JEL: G01 G21 G24 G28 G32 G35 G38
    Date: 2013–12
  8. By: Giovanni Favero (Dept. of Management, Università Ca' Foscari Venice)
    Abstract: The research here proposed is a micro-analysis of a business ending in bankruptcy in the aftermaths of the first oil shock, concerning the Italian subsidiary of a German wareenamelling group established in the town of Bassano in 1925. Following the budget reports and the interviews with the former entrepreurs, the company flourished until the 1960s, when managerial and entrepreneurial successions emphasized the growing difficulties deriving from growing labour costs. A tentative reorganization of the company was hindered in 1968 by union resistance and political pressures for the preservation of employment levels. In 1975 the board of directors decided to declare bankruptcy as a consequence of the huge budget losses. However, a subsequent inquiry of the Italian tax authority discovered an accounting fraud concerning hidden profits in 1974 and 1975. The fraud disclosure shows how historical conditions could create the convenience for performance understatement not only for fiscal purposes, but also in order to make divestment possible. However, it is also used here as an element to argue that business sources and the story they tell should not be taken at their face value, and that a different reconstruction of the company's path to failure is possible. The literature concerning the missed recognition of opportunities is then mobilised in order to interpret the inconsistencies that emerge from the triangulation of business archives, press columns and interviews with union representatives and politicians. This allows to put back into perspective what results as an obsession of company management with labour costs, concealing the importance of other competitive elements, such as the increasing specialisation of the producers of home appliances. This 'refractive error' may be typical of businesses operating in (presumed) mature industries at international level, where wage differentials offer the opportunity to pursue quite literally exploitation much further.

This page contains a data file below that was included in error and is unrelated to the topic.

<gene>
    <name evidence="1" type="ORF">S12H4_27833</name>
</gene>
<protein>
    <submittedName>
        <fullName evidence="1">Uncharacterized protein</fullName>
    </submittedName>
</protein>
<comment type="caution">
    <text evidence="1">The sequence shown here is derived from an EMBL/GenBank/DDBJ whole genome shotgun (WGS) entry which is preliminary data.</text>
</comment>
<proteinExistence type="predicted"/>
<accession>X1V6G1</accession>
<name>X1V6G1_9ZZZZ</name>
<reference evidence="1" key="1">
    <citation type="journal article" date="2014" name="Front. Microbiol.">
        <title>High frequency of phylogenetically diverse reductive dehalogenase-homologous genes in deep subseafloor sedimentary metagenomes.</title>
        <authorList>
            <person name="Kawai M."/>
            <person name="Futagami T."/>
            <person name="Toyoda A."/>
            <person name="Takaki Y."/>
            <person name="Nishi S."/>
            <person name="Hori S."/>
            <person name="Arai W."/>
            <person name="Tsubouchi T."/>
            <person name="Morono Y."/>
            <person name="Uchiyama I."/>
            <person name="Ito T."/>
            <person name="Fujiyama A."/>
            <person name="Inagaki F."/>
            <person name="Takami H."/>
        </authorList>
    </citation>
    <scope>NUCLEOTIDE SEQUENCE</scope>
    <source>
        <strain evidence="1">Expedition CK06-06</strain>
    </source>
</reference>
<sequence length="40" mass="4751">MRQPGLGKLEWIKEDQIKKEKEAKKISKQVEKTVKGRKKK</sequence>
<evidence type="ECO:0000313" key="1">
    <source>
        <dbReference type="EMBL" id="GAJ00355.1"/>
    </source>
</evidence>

Keywords: Business history, foreign direct investments, family business, accounting fraud, corporate governance
    JEL: N84 G34 L21 F23
    Date: 2013–11